Archive for the 'Product Placement' Category


TV shows about salad dressings and lipstick? Welcome to the (advertising) world of Webisodes

Product placement has existed for years. Companies pay big money to get their product placed in a movie or TV show. The blockbuster hit “New Moon” has a Burger King bag precisely placed in the middle of a scene, and “American Idol” may as well be called “Coca-Cola’s Idol” with the grotesque amount of product placement on that show.

But what happens when the entertainment outlet doesn’t exist for your product? You call in the advertising agencies that know how to get creative, and then you create your own entertainment outlet. Welcome to the world of Webisodes.

According to Wikipedia, “A webisode is simply a web episode – collectively it is part of a web series, a form of new medium called web television that characteristically features a dramatic, serial storyline, where the primary method of viewership is streaming online over the Internet. While there is no set standard for length, most webisodes are relatively short, ranging from 4–15 minutes in length.”

Stuart Elliot in a New York Times article writes, “Webisodes — part of a trend called branded entertainment — are growing because marketers feel compelled to find new methods to reach consumers in an era when the traditional media are losing eyeballs, ears, hearts, minds and perhaps other body parts to the Internet.”

Webisodes are being created to advertise everything from makeup to cleaning products and salad dressings. And, like most advertisements that run when and where the target audience is viewing, Webisodes are being placed on specific Web sites that reach the most appropriate audience. Hidden Valley Ranch Webisodes, for example, star Jenny Garth and will be featured on starting this January. I personally like Jenny Garth, the new queen of Webisodes, but I hope the “entertainment” is strong since I can’t really get my head around being interested in ongoing mini-shows about salad dressing.

A Webisode currently getting plenty of attention is Maybelline’s “The Broadroom” (also starring Jenny Garth). Episodes for your entertainment are below.

What do you think? Are Webisodes the new marketing platform that will get your attention? Not cheap to produce, are they worth the cost? What products would you like to see in a Webisode?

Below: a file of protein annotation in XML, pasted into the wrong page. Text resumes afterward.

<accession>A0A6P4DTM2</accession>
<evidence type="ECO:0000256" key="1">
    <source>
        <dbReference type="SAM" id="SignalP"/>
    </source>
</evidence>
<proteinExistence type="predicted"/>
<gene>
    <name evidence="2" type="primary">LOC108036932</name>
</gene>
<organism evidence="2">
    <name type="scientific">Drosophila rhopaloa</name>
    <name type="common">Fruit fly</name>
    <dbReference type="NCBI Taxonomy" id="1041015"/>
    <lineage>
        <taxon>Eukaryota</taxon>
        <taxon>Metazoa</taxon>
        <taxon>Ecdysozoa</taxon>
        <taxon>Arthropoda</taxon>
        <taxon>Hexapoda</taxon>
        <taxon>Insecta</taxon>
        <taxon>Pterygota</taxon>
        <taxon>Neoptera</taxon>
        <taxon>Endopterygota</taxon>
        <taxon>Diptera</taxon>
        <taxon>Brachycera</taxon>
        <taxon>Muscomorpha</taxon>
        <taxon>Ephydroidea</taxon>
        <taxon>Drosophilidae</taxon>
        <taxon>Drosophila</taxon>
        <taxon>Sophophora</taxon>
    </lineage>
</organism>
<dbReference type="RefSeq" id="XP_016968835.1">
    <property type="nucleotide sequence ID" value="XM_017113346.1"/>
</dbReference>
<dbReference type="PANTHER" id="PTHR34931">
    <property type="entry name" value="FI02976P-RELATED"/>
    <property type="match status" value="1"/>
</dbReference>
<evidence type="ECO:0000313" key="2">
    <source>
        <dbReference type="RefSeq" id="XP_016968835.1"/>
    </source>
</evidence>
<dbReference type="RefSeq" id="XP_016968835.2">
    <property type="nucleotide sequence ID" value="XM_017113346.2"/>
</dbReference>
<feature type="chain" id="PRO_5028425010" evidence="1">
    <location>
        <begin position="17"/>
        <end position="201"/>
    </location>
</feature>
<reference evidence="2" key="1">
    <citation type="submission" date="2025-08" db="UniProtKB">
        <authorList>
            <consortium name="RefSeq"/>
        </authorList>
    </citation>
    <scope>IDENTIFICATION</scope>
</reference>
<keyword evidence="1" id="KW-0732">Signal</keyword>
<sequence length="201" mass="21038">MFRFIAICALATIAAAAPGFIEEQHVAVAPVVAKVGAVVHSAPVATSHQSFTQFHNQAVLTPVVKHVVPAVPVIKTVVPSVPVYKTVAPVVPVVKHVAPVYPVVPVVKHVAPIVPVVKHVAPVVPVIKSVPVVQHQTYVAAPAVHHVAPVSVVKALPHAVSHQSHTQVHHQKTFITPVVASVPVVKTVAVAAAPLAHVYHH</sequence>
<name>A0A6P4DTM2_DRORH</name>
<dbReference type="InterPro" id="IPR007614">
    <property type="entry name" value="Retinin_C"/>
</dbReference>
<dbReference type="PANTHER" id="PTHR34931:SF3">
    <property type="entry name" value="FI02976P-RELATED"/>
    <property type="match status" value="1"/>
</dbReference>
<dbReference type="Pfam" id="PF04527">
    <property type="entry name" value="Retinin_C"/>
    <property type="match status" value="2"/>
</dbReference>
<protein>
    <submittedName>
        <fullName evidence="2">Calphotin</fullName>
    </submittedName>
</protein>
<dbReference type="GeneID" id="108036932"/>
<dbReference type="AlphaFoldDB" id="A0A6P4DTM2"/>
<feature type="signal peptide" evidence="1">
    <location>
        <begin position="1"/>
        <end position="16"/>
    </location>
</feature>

Did you get the Virus?

So this a great little video..that you’ve probably already seen as it seems that most of the world has.

This video was emailed to me on Wednesday and by the time I emailed it around myself, 2-3 hours later, almost everyone I sent it to had already seen it.

This is a great example of how a little idea and a great little feel good story…and babies always sell…can go around the world in an instant.

So let’s get to the numbers:
12.5million views on YouTube :: as of today
The making of the video even had 1,533,659 views!

Did you notice the classic roller skating scenes from some movies in the ’70s and 80’s? ie. the jumping on the fence scene.

Not a bad site to cross-promote it and you know you’ve gotta have a Facebook page too.



General Mills…to disclose or not to disclose?

General Mills is now using a blog-influencing campaign to encourage over 900 bloggers to try their products and blog about them. The network, MyBlogSpark, is distributing free product samples for the group to try.


Brandweek’s Brian Morrissey mentioned in his article that, “The company (General Mills) suggests bloggers inform readers they receive products for review, although that is not a requirement for participation in the program. It does not compensate the bloggers in any other way, according to David Witt, brand public relations manager for the company.”

Moving forward, I think corporations reaching out to influential bloggers is a good strategy. However, as we made clear in our previous post (CARNIVAL) it is vital that these bloggers clearly disclose the nature of their relationship with said corporation.

At the present time, General Mills does not have a policy like this in place. I feel they should require their members to disclose their relationship in order to participate in the network, instead of taking advantage of the FTC’s sluggishness in putting forth legislation that addresses this issue.

What are your thoughts on bloggers disclosing their relationships with corporations?


Disney Places Product In Its Small World

Disney’s most famous attraction, It’s a Small World, has been retrofitted to include Disney characters throughout its different nations.

WalletPop posted an article yesterday and I have to say it shocked me. I went with my family to Disney World last summer and was amazed at how this ride, more than 20 years after I first went on it, was still able to humble me and make me think about the world’s different cultures. For ten minutes, I sat in silence and found myself in a Zen-like state.

Had I seen Pinocchio hanging from string inside one of Italy’s towers, I am sure the spell would have been broken.

Check out WalletPop’s full-length article, which includes a video of the updated ride. As for you, Disney, thanks for filling our small world with more of your product placement. Was the rest of the park just not big enough for you?

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